In recent days, the North Korean military has issued bold and public war threats such as, ‘Yeonpyeongdo and Paekryongdo residents leave now!’ and ‘It is not long before Yeonpyeongdo will turn into a sea of fire.’ More than before, there seems a likelihood that these threats are not merely intended as empty threats.
This is because of the domestic power play currently unfolding within North Korea: the power holders currently surrounding Kim Jong-un are probably more desirous of making a tangible impact that appears to destabilize the situation on the peninsula than concerned, at present, with long-term stability. The focus now for these people is how to take command of the situation and consolidate their power. China has agreed to the UN Security Council’s sanctions and this is because they, more than anyone else, know about this fight for power that has been unfolding since Kim Jong-il’s death.
At first, the residual spirit of competition for Kim Jong-il’s loyalty meant that it was all about securing the situation for Kim Jong-un’s hereditary succession. Among the power holders, the mourning period following Kim Jong-il’s death looks to have played a large role in uniting people in this atmosphere of loyalty to Kim Jong-il. Yet with the death of the man, they would have experienced a sudden power vacuum. During Kim Jong-il’s life, they could survive on the established logic loyalty. With no more clear standard of power, however, but a state to continue running, avoidance of real responsibilities would have arisen among these people.
The figure who rose to fill the vacuum at this time was Kim Kyong-hui, the paternal aunt of Kim Jong-un. Kim Jong-un himself, trusting in the family tie, would have leaned towards her too. Thanks to this, Jang Sung-taek’s rise to powerful prominence was made possible. Jang Sung-taek began in earnest to reinforce his areas of influence, that is, internal security and domestic military. At the same time, Kim Kyong-hui put Premier Choi Young-rim on the front page of the Rodong Sinmun and used him to fortify her power base by means of regent rule. One of the first steps taken was to move the military economy into the sphere of government. Kim Kyong-hui required the military economy to be reined in; otherwise the basis of her power, the North Korean economy, would not provide her with the required clout.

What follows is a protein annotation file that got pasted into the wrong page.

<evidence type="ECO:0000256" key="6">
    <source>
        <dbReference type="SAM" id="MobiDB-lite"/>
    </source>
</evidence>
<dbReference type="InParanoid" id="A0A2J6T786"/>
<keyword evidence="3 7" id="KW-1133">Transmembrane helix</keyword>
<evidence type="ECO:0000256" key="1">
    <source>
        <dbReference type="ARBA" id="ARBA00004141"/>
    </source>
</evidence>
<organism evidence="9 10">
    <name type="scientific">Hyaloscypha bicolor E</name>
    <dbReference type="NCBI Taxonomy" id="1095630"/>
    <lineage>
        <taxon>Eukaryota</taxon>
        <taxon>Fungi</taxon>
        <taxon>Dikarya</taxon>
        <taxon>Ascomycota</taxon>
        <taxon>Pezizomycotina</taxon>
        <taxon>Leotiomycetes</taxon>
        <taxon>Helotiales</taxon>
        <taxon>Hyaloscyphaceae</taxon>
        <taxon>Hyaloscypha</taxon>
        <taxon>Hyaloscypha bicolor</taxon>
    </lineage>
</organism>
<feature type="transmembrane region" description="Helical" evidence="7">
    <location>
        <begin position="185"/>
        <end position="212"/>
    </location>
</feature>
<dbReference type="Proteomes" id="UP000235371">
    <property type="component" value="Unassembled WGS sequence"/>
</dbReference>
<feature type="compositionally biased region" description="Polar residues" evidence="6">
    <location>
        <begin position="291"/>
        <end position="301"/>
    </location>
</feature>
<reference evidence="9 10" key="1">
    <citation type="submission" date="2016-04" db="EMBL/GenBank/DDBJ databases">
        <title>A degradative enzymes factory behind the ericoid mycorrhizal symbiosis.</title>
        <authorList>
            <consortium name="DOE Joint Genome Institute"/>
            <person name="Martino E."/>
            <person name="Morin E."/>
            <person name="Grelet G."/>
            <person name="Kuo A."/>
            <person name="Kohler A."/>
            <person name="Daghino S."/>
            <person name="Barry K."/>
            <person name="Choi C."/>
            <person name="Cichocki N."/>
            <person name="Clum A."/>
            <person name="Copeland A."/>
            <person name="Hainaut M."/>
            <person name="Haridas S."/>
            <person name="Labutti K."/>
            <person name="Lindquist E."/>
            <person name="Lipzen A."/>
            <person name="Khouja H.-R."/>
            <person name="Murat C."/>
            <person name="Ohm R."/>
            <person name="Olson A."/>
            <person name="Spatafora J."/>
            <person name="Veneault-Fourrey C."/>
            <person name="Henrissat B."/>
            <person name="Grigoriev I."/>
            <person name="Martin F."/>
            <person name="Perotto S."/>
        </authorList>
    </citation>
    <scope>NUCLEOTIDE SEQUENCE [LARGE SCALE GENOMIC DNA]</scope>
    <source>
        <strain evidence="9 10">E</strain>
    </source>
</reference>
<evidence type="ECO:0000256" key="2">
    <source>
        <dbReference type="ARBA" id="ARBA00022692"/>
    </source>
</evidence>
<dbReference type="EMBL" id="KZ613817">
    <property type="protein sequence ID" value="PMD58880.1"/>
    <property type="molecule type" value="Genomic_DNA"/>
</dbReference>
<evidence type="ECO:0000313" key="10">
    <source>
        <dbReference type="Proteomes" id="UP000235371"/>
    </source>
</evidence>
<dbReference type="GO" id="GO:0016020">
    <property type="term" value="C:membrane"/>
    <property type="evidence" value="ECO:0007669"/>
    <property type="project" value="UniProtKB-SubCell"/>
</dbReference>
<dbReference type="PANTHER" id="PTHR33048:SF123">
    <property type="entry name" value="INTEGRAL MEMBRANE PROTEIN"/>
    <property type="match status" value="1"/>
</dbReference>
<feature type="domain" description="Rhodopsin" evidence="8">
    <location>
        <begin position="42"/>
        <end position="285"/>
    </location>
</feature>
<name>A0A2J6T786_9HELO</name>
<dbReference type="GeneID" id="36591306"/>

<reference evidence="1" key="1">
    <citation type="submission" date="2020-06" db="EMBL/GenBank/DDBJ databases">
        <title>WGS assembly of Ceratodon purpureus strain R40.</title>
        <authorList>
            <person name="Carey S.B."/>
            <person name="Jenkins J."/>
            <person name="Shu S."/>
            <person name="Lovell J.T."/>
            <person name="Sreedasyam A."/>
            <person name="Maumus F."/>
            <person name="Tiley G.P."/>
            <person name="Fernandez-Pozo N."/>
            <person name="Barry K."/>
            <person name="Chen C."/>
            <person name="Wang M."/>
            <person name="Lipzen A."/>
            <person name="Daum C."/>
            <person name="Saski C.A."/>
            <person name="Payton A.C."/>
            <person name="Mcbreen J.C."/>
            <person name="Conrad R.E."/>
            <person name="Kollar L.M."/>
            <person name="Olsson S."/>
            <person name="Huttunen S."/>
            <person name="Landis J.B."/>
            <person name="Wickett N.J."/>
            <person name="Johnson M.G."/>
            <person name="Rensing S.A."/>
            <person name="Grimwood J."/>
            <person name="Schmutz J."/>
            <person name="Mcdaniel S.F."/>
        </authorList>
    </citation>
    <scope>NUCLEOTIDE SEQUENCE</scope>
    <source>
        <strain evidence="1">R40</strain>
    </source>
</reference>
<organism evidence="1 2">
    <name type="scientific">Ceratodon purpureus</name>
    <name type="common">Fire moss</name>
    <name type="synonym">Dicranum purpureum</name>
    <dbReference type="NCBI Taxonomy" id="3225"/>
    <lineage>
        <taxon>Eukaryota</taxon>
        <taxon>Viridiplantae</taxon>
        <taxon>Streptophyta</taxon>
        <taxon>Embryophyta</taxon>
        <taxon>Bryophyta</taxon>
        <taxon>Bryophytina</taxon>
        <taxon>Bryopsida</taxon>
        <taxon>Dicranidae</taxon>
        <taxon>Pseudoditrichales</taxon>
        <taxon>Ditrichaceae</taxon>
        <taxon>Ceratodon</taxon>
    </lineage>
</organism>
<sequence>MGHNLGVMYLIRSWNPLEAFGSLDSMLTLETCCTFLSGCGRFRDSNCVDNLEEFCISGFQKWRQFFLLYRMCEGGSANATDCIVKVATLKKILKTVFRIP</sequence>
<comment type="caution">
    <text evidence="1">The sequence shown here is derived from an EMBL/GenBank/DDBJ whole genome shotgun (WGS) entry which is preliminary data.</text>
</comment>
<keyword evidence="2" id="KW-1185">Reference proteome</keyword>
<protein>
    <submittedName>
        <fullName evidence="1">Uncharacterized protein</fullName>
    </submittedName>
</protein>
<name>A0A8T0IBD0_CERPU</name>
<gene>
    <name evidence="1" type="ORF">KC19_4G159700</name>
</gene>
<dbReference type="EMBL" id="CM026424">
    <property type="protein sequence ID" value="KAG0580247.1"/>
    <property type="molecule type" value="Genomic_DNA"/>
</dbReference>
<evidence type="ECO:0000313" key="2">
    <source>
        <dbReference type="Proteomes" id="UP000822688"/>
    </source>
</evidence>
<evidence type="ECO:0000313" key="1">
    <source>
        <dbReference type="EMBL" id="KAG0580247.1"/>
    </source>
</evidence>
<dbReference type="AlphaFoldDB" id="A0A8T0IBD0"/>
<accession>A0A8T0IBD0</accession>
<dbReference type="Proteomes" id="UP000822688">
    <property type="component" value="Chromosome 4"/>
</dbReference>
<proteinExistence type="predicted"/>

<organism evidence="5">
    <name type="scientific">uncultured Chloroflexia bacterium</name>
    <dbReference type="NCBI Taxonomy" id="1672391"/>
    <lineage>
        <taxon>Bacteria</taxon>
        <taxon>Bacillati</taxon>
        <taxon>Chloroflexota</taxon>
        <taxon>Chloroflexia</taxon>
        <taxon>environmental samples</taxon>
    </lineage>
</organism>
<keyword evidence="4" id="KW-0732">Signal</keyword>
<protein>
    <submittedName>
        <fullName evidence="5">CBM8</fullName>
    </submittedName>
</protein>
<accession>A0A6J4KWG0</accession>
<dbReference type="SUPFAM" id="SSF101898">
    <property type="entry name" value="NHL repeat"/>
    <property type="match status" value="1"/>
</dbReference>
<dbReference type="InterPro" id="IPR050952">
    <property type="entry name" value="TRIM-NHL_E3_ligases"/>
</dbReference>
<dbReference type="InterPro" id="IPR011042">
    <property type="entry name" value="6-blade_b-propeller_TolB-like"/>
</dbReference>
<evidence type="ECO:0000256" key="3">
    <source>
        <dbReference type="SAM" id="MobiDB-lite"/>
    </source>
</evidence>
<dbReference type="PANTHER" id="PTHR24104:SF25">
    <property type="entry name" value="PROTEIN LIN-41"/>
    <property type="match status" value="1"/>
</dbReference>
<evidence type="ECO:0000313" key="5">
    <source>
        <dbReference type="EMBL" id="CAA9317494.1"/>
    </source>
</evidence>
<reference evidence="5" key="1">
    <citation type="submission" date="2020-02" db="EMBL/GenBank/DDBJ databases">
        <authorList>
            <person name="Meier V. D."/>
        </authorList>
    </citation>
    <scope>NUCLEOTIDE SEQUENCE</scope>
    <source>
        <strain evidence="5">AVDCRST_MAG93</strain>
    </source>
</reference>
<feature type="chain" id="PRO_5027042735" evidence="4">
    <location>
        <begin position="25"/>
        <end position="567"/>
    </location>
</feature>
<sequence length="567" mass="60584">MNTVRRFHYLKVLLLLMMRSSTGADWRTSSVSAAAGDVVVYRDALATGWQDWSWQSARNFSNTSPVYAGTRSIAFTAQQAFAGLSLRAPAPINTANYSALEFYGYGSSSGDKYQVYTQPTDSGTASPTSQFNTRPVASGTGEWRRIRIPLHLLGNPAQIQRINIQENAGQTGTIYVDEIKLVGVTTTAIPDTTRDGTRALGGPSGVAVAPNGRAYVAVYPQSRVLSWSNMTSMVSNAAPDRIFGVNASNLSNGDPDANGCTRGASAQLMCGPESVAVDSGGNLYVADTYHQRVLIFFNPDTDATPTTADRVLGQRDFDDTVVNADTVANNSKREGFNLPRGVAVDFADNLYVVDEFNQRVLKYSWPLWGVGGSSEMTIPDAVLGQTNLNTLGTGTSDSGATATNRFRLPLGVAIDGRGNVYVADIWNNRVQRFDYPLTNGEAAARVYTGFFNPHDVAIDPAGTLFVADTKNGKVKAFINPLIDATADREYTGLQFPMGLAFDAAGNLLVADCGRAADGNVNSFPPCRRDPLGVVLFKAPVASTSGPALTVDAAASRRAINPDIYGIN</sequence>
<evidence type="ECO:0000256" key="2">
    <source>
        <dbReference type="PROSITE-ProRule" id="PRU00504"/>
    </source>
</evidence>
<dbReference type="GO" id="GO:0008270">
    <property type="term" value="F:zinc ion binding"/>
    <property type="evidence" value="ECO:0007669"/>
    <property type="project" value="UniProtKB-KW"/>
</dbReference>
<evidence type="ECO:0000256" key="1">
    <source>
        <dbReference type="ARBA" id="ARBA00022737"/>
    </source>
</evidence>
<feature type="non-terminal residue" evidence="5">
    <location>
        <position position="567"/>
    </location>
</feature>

Nevertheless, Kim Kyong-hui and Jang Sung-taek had great thorns in their sides. While Kim Jong-il was alive, they had been considered ‘side-branches’ to be cut off the trunk of Kim’s rule, and consequently given only nominal positions. In a situation where the Party’s Organization and Guidance Department thoroughly ruled over the military, government and even over regional power holders, the aunt and uncle could not rely solely on the fact of having family ties to Kim Jong-un to affect a kind of coup and shift the foundations of an order established over decades.
The fact that Kim Jong-un’s guards were not directly managed by them, but by the jurisdiction of the Party’s Organization and Guidance Department, only added to the limitation of their powers.
In anticipation of the military powers opposing to their rise, Kim Kyong-hui therefore put Choi Ryong-hae – with no military experience – in the key position of leading the General Political Bureau. The military and Party’s OAG Department probably allowed this to happen due to the lingering atmosphere of absolute loyalty to Kim Jong-il: although Choi, during Kim Jong-il’s life, had been ousted to the fringes of power, he nevertheless shared a revolutionary connection going back to the time of their father, Kim Il-sung sand Choi Hyun.